FFT: Fast Fourier Transform

A physical process can be considered in two domains:

  1. The time domain, with the values of a parameter as a function of time.
  2. The frequency domain, with the amplitude of the process as a function of frequency.

The two representations are equivalent, and each can be converted to the other with the appropriate Fourier transform.

The FFT, or Fast Fourier Transform, provides a very fast way to transform data between the two domains. Its discovery, in an era of very limited computing power, allowed Fourier transforms in real time with the collection of data. The FFT has been used in an extremely wide range of fields.

The Power Density Spectrum can be computed as either a one-sided or two-sided value, which will differ by a factor of two. Users frequently will not explicitly state which convention they used, so you should not be surprised if estimates of power vary by a factor of two. Other choices in the processing (segment size, windows, or padding) can also affect the precise numbers obtained as estimates of the power.

Infinite series will have infinite power, so often power is expressed in terms of the power spectral density per unit time. The power density will generally show a steady decrease with smaller periods or larger frequency, but may be interrupted by frequencies with anomalous power that represent cyclic phenomena.

The data for a Fourier transform are always samples at discrete time intervals from a continuous series. The reciprocal of the time interval is the sampling rate.

Sampling and aliasing. Power from periods (or frequencies) outside the sampling range will be folded back into the periods observed. This is known as aliasing, and is governed by the Nyquist Sampling Theorem.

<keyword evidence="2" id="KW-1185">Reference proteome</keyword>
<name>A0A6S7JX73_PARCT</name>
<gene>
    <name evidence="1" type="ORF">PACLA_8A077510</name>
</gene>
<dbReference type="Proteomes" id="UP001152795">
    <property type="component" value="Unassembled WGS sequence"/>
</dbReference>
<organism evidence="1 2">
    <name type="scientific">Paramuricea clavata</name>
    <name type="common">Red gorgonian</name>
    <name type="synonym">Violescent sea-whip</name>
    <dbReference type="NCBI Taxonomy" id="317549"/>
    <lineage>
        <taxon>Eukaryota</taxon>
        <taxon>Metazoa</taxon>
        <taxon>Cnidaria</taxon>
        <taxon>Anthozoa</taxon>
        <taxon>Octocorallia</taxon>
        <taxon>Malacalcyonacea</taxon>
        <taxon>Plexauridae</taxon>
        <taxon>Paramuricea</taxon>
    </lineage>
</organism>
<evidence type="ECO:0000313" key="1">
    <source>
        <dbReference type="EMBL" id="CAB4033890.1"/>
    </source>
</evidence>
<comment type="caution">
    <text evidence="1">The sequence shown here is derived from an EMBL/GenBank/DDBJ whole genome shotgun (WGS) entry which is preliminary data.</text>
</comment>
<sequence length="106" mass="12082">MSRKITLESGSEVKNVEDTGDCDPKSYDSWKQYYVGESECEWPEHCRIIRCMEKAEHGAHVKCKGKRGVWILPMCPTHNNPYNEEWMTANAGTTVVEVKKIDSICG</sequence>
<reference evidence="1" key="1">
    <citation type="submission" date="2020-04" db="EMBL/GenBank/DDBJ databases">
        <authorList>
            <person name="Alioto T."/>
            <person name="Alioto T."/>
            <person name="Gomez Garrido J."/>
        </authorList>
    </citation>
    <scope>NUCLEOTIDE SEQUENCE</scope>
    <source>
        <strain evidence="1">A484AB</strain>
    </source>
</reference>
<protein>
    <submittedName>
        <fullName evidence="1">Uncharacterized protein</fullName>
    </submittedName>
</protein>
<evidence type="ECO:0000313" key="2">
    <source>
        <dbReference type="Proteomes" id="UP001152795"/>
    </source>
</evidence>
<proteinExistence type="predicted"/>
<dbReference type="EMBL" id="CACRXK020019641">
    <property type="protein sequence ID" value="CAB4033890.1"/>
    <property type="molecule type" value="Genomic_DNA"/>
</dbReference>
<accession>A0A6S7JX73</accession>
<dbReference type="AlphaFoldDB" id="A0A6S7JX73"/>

Zero padding the series adds a number of zero values at the end of the series. The speed benefits of the FFT transform require an even power of two for the number of data points. Zero padding also removes some wraparound problems at the ends of data sets.

The FFT will estimate power only at discrete periods (or frequencies), T/n where T is the duration of the time segments used to do the FFT and n is an integer from 1 to the number of samples used in the FFT. Often the true period(s) may not be estimated directly, and its power will “leak” into the adjacent periods (or frequencies).

The shorter the sampling interval, the shorter the periods we can resolve. The more points sampled at the same rate, the finer the frequency resolution we can achieve.

The use of a window attempts to minimize the effects of leakage. The square window does nothing; the best choices are the Parzen or Welch (Press and others, 1985, p.425) with little practical difference between the two. Leakage refers to power spread over several adjacent frequencies, and occurs because we calculate power only at specified periods which may not exactly coincide with the true periods of the phenomena under study.

Power Density Spectrum for a periodic series. There are a number of large spikes in the graph, and they occur at one period and even subdivisions of it.
Power Density Spectrum for a series with no strong periodicity. The small regular oscillation of values on the left side of the diagram is a common artifact of the process.


Last revision 3/6/2005